This is why your chances of enrollment can actually change during the application season, and this makes for a difficult calculus for all but the best and most unusual students.

Know this also:   many universities use outside or external readers to assess applications.  U. C. Berkeley, for example, has been doing this for some time. They simply can’t afford to keep enough full-time people on staff year-round to account for the massive workload of the applications season.   And this will be increasingly true due to the rising number of applications at selective schools and the increasing budget pressures they face.  The material in your applications must speak to multiple readers, many of whom will never meet or talk to each other about you and none of whom you are ever likely to meet.

So now for the secret to admission–you can’t know what they want.  Give up on secrets.  If you feel like I suckered you into reading the post, at least you know something of value.

Keep in mind, for holistic evaluations and supplementary materials, that everything you write must be designed with your audience in mind.  At the same time,  you can’t change yourself to pander to a reader.  This sounds like a paradox, but you are making choices about what to share and how to present yourself all the time, and you alter your “personality” in significant ways when you talk to your peers informally and when you talk to, say, a teacher–but you still show aspects of your authentic self.  So you already know something about appealing to your audience.

If you want some certainty about your chances of admission, you need to  be one of the top ten or fifteen students at a very good school, get good SAT scores and write very good essays.  See the various sources I mentioned in my previous post to look up what a competitive SAT is at various schools.    If your school is not so good, be in the top five or three students.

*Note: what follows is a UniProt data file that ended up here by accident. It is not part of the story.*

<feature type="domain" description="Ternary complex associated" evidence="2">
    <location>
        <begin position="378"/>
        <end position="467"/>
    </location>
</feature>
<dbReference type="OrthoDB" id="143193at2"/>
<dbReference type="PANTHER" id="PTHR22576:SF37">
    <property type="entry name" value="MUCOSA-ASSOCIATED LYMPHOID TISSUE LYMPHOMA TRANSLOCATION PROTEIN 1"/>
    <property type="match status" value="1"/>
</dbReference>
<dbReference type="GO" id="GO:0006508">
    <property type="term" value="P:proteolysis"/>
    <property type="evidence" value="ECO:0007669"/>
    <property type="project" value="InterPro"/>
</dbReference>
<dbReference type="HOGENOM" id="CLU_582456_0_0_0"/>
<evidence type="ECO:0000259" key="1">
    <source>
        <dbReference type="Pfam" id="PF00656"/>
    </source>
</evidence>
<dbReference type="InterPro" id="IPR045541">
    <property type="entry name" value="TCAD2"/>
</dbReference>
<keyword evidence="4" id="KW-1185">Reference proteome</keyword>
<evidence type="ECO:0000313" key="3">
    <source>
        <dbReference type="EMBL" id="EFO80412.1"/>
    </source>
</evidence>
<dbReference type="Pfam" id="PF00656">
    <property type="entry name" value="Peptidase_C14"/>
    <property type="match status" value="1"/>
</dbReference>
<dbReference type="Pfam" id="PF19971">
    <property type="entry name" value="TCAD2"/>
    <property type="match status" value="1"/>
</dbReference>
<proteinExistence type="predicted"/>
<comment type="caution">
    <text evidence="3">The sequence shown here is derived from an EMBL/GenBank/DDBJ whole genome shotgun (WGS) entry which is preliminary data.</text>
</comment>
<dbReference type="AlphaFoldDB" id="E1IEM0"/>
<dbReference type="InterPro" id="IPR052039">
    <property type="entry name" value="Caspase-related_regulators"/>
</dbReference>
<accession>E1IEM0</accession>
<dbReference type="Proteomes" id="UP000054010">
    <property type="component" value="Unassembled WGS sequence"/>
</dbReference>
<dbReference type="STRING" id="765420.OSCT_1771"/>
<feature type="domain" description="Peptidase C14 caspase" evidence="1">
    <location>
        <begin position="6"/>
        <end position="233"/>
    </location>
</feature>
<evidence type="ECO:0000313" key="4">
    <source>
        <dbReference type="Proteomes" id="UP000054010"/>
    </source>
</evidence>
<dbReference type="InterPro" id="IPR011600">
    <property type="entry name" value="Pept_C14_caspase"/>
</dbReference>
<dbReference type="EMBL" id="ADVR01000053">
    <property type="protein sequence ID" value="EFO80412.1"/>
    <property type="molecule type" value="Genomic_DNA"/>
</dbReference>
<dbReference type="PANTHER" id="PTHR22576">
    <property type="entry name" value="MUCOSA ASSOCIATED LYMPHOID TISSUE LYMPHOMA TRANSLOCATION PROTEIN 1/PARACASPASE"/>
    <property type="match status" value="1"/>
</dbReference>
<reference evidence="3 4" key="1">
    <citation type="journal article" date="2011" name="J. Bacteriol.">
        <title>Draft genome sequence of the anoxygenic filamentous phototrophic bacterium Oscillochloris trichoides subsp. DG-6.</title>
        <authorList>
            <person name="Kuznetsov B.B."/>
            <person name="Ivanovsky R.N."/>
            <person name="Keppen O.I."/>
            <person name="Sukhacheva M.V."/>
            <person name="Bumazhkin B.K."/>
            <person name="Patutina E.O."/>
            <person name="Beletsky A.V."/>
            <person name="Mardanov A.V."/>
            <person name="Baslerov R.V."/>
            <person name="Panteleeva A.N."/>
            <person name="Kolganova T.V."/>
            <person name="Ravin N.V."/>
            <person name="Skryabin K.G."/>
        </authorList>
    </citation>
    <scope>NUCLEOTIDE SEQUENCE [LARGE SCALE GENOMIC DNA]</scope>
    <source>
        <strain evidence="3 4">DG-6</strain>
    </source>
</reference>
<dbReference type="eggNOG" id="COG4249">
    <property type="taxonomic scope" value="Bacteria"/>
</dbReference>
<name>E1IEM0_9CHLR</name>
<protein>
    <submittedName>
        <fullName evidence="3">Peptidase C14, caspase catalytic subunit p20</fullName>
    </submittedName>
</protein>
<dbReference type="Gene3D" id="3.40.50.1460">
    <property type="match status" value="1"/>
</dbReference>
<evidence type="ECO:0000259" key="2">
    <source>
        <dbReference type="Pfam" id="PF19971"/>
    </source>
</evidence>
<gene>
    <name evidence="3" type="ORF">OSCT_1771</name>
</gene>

If you are like most people and do not fit into these categories,  the problem then has to do with strategy but also with your own desire.  You will suffer in direct relation to how strongly you want something you may not get.  I suggest that a strong dose of perspective will help you.  Yes, an elite school is a nice thing on a resume, but it doesn’t guarantee much of anything after your first job.  It may help you get your foot in the door at a place that might otherwise not have looked at you, and the various Old Boys and Old Girls networks of elite schools may help you as your career moves forward, but the successful people I know were not successful because they went to a particular school.

If skills are what you want, you can get a great education at hundreds of schools outside of the Ivy League, Stanford, U.S.C. and the University of California system (the most popular examples in my area).  You need to expand your college search if you are only looking at the elite schools.  If you have a 3.9 and think going to Amherst instead of Princeton amounts to a failure, you are probably going to inflict unnecessary pain on yourself.

Be sure to consider individual majors and programs as you research schools.  As an example, I would recommend looking at the schools listed above Cal State Long Beach  in the Fine Arts major I linked above.  Count the Ivies that are above C.S.U.L.B.  This is an instructive exercise which can be repeated in many majors and may help you relax.  I talk about this at length in multiple posts, including my last post, in which I discuss options for students in the Western U.S.  Don’t give up on your most desired schools,  by any means, but do add some schools that you know you have a good profile for.

As for increasing your chances, look at your “objective” measurements and, if  you want to improve your SAT scores, for example, you should first focus on classwork and practicing the actual test by getting the College Board’s SAT book, which as of the last edition, has ten practice tests.  Take them all in the year before your first (or next) SAT test.  Research shows that taking actual tests under test conditions  is the best way to improve test scores (Don’t give yourself all day to take the practice tests–use the official time requirements and do it all at once).  Test boot camps do have bang for the buck, but spending about thirty bucks on a book will also yield good results, for a factor of magnitude less money than a boot camp.

And that is good advice for everybody.